Often referred to as heart failure, congestive heart failure, or CHF is a condition when the heart muscle can’t pump blood as efficiently as it should. It frequently brings shortness of breath because blood backs up frequently, and fluid accumulates in the lungs. Eventually, the heart becomes too weak to fill and pump blood adequately due to some heart disorders, such as coronary artery disease (coronary artery disease) or excessive blood pressure.
With proper care, symptoms of heart failure and its signs can be reduced. As a result, some individuals may live longer. A person’s quality of life can be enhanced by lifestyle changes like losing weight, exercising more, reducing salt (sodium) in the body’s diet, and managing stress. Congestive heart failure, however, poses a risk to life.
Congestive heart failure does not imply that the heart is no longer beating. Instead, it indicates that the heart operates at a lower efficiency level. Blood pressure rises in the heart and slows blood flow across the body due to several potential causes.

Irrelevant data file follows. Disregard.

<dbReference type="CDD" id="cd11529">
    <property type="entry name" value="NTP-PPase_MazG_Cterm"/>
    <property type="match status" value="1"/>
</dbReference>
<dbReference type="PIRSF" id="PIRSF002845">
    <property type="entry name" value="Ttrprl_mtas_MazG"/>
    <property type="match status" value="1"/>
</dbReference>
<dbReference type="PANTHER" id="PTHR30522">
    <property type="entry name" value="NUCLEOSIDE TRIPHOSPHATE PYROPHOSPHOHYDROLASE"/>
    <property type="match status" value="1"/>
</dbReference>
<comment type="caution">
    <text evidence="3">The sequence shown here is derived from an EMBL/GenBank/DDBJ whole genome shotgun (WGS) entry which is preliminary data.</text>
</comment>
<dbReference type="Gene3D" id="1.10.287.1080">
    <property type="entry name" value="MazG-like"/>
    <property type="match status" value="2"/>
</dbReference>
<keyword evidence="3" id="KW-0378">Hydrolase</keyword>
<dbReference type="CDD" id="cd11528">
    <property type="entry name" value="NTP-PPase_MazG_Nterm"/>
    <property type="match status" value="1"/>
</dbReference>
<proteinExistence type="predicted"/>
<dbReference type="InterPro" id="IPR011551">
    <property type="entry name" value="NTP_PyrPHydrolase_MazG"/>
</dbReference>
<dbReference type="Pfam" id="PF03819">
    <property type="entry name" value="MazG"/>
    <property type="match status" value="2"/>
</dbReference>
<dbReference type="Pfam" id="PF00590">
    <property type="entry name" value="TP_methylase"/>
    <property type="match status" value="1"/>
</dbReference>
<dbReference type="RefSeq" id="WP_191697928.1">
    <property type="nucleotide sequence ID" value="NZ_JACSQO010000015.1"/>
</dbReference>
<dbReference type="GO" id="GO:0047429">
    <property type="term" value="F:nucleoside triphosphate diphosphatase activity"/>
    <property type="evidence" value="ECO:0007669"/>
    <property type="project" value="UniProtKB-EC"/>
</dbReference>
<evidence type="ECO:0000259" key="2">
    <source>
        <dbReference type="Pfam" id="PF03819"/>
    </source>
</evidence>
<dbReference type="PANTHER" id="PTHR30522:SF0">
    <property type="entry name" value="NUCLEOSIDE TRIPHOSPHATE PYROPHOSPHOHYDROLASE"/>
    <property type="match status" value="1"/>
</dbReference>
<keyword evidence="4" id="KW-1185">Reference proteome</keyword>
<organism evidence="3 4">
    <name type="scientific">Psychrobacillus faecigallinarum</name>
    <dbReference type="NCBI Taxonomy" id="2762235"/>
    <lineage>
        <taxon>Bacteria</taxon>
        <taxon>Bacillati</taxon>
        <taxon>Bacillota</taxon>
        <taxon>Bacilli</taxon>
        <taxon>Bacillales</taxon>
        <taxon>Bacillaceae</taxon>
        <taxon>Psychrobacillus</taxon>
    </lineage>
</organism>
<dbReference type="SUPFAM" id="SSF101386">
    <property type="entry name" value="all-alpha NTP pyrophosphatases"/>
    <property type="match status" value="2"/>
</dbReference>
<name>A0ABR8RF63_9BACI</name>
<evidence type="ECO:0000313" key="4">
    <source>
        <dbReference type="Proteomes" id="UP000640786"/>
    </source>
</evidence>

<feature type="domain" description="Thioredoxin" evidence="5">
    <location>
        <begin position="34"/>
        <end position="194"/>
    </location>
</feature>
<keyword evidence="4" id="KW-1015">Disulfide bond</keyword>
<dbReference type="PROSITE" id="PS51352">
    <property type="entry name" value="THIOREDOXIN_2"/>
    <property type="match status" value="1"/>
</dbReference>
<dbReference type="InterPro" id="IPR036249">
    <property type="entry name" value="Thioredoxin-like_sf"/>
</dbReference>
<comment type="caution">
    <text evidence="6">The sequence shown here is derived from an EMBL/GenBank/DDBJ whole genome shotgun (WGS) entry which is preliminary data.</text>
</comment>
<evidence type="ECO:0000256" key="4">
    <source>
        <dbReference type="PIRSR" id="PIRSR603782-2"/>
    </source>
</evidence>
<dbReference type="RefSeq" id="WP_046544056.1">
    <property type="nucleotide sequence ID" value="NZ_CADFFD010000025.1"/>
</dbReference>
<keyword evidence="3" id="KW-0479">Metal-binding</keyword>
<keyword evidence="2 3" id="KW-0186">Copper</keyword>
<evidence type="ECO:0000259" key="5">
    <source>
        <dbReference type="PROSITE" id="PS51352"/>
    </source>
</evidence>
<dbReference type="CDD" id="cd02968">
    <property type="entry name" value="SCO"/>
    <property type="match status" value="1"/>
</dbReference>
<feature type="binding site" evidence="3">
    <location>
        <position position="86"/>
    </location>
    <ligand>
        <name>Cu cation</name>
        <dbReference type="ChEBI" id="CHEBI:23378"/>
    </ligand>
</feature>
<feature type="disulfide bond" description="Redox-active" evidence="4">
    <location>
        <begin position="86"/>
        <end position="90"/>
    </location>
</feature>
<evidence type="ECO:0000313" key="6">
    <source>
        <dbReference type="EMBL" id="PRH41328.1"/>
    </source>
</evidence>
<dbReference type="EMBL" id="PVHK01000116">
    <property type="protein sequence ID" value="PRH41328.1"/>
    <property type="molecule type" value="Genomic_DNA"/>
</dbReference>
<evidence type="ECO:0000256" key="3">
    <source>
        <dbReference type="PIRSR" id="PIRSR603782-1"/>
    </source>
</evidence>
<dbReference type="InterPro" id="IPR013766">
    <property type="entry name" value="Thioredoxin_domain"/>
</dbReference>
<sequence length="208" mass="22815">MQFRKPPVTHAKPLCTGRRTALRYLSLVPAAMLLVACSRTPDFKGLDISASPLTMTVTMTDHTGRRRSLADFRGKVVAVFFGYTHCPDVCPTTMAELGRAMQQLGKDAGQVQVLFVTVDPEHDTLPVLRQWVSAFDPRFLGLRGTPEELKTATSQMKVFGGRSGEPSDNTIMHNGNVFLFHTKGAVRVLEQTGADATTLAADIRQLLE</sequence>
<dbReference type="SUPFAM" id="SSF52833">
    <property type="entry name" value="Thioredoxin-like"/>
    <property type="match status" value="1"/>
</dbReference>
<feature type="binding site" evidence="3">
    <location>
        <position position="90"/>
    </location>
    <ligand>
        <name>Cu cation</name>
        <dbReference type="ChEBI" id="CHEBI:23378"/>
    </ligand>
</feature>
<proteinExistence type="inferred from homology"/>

People with heart failure may experience other adverse symptoms, and some require a ventricular assist device or a heart transplant (VAD). Heart failure symptoms can range from moderate to severe or may not even be present. Symptoms might be ongoing or cyclical. The signs and symptoms include:
Shortness of Breath
Every day, many patients with heart issues experience shortness of breath. Breathlessness can be brought about by heart disorders such as angina, heart attacks, some irregular heart rhythms such as atrial fibrillation, and congestive heart failure. The body responds by breathing quicker to obtain more oxygen into the body if the heart isn’t pumping enough oxygen. It’s why a person experiencing congestive heart failure shows signs of shortness of breath.
Additionally, if the heart isn’t functioning as it should, this can lead to a buildup of fluid around the lungs, making breathing challenging. Breathlessness can also be caused by other disorders like anxiety, asthma, lung blood clots, cancer, or a chest infection like pneumonia.
Breathlessness can make it difficult for a person to do daily tasks and prevent the body from moving about. If the body cannot do the functions it once could, it is common to feel disappointed and alone. Some feel worried, unhappy, and overwhelmed. It can alter a person’s interactions with others and instill worry in them about the future.